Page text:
Q2. Can you give us some examples of what farmers and ranchers should think about when they enter into a carbon credit agreement?
A2. There is a myriad of questions that producers should be thinking about as it relates to participating in a carbon market. I will try to distill it down to a few of the most important ones: l First and foremost, producers need to evaluate the costs and benefits of participating. To participate in a carbon market, producers are going to have to implement new practices (e.g., cover crops, reduced tillage, etc.). Those practices are going to have costs associated with them. What are the costs of implementing those practices on your farm? Once you have determined the cost, you then need to compare them to the benefits of participating. Most notably, how much will you get paid for stored carbon and how much carbon should you expect to store on your farm? Is that enough to offset the costs of the practices?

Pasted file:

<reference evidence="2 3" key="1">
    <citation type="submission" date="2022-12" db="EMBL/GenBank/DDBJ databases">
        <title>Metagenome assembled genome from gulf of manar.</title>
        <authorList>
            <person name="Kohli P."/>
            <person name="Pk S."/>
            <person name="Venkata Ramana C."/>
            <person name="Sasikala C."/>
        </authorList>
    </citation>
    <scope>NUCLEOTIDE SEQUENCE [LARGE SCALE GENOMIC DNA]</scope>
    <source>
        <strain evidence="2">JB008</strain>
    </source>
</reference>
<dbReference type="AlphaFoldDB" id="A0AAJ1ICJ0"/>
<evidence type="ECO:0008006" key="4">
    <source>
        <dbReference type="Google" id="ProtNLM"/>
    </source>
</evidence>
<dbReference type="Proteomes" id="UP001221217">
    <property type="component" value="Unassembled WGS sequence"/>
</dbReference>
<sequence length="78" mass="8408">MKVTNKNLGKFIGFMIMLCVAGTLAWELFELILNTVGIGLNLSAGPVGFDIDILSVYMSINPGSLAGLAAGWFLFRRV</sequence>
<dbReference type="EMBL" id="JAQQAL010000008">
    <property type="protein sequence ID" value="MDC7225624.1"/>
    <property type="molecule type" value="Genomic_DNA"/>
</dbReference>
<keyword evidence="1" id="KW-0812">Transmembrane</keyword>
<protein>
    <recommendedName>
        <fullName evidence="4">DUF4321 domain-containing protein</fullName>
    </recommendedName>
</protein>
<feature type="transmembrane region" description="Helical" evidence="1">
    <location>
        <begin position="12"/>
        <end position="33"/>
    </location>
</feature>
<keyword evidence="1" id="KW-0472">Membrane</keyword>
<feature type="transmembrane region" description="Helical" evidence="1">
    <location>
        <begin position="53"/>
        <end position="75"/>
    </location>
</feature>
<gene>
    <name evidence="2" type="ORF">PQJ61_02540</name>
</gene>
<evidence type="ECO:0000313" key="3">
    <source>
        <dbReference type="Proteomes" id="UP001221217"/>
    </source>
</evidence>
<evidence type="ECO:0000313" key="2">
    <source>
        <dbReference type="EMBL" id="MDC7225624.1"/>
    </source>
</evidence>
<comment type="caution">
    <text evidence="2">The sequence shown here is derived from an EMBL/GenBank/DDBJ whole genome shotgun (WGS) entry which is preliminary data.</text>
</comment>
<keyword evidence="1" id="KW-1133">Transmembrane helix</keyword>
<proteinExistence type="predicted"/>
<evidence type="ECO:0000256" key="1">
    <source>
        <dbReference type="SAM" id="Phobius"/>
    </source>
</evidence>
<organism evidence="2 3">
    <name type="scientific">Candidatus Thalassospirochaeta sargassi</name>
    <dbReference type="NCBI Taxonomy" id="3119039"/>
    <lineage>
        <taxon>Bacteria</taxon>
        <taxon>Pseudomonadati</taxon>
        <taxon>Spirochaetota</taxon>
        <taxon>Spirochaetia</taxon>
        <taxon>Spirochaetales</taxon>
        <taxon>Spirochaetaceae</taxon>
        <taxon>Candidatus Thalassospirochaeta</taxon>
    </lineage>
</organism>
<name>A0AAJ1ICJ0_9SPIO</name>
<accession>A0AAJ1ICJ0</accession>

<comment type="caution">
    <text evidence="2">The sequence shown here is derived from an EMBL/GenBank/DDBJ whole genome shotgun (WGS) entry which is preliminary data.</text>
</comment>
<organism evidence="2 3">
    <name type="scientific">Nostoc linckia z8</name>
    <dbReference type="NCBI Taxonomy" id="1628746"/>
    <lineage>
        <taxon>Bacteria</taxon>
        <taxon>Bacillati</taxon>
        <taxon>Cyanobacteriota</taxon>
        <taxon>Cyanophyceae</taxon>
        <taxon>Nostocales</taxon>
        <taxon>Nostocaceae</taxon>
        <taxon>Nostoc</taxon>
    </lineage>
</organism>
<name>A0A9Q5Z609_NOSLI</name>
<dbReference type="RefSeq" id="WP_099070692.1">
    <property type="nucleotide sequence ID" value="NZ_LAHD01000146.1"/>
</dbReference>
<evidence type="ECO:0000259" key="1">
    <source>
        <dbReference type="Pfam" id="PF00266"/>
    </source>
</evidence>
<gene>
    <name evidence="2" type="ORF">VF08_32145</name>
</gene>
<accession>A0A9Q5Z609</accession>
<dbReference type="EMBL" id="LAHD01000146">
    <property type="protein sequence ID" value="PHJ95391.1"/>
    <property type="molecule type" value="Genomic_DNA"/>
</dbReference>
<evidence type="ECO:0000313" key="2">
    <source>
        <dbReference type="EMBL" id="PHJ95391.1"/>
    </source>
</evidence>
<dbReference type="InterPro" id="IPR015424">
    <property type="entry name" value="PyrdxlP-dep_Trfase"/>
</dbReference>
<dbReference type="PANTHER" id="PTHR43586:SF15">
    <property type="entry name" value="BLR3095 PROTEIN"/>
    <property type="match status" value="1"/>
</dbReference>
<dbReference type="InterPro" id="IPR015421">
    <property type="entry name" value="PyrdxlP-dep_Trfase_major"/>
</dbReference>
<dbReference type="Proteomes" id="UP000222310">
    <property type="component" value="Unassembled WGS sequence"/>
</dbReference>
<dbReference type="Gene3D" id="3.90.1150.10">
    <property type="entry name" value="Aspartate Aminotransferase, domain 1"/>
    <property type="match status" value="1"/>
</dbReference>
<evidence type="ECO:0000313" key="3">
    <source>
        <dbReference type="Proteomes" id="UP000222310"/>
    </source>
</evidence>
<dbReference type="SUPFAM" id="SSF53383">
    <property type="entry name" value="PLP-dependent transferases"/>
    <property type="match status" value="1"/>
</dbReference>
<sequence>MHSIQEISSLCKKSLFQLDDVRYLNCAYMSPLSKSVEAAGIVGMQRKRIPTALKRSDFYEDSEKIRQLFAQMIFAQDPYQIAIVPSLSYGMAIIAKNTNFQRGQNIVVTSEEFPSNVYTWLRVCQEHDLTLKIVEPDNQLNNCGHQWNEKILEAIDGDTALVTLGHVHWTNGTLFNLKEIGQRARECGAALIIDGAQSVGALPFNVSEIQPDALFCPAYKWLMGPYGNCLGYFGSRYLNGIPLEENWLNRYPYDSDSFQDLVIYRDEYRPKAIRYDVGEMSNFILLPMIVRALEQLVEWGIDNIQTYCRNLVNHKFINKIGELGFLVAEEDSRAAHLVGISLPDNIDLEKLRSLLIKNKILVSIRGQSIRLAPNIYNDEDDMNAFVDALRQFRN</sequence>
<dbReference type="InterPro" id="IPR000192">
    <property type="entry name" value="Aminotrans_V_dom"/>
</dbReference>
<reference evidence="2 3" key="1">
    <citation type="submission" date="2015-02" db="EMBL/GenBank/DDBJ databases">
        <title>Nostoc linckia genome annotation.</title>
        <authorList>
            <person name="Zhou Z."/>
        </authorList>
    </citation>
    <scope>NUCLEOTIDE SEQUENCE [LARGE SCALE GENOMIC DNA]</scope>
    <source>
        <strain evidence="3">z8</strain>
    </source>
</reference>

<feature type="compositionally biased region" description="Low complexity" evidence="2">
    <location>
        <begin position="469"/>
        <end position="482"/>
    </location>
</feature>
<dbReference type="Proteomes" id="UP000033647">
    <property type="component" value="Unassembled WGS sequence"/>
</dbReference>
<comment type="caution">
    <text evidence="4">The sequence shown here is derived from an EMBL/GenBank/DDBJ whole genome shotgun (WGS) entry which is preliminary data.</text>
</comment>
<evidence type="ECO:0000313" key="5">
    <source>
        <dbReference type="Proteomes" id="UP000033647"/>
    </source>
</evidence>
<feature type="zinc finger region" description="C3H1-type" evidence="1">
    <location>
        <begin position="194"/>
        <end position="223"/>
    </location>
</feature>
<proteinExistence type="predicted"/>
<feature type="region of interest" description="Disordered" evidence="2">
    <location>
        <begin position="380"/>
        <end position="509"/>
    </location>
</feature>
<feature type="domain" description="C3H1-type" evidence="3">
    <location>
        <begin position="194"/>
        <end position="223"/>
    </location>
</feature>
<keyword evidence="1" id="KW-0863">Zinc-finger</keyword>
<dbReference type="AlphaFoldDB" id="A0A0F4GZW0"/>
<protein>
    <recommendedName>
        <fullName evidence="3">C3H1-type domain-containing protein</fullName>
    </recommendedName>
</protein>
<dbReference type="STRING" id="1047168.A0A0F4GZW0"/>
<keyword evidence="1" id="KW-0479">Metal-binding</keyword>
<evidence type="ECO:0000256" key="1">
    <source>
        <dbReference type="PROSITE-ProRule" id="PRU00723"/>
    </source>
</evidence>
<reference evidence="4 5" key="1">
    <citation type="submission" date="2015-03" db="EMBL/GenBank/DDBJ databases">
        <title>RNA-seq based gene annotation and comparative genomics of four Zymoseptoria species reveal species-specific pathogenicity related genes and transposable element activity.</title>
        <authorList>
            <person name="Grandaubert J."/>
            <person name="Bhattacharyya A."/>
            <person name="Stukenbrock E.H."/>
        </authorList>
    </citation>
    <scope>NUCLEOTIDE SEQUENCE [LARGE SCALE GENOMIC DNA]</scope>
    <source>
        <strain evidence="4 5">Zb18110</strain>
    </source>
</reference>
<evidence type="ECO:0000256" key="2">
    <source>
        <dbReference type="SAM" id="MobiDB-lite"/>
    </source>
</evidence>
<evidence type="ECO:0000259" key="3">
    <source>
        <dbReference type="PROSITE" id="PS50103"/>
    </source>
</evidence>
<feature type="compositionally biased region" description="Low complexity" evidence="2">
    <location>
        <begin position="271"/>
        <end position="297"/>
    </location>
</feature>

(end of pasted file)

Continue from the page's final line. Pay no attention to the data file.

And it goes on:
- It is also very important to understand the contract terms.
- What is the price I will be paid for carbon? Will that change over time?
- How will carbon sequestration be measured?
- How long is the contract for? How long do the practices need to be maintained after the contract ends?
- What are the penalties for contract noncompliance?
Lukas Fricke, farmer Butler County Farm Bureau
Q1. How do you participate in Carbon Credit markets?
A1. I had the distinct privilege of getting to work with TruTerra, a Land O’ Lake’s company, to sell in their TruCarbon offering to the Microsoft company. The reason that I really liked the TruCarbon offering was because of the farmer control of the process through the data control and ability to be involved in future offerings. It was also extremely easy for us as a family farm to be involved because we utilized the TruTerra Sustainability Insights Engine, the data collection part helped us implement strip till to gain ROI and help the environment. When the TruCarbon offering came around, we had the necessary data at our fingertips to be involved instantaneously.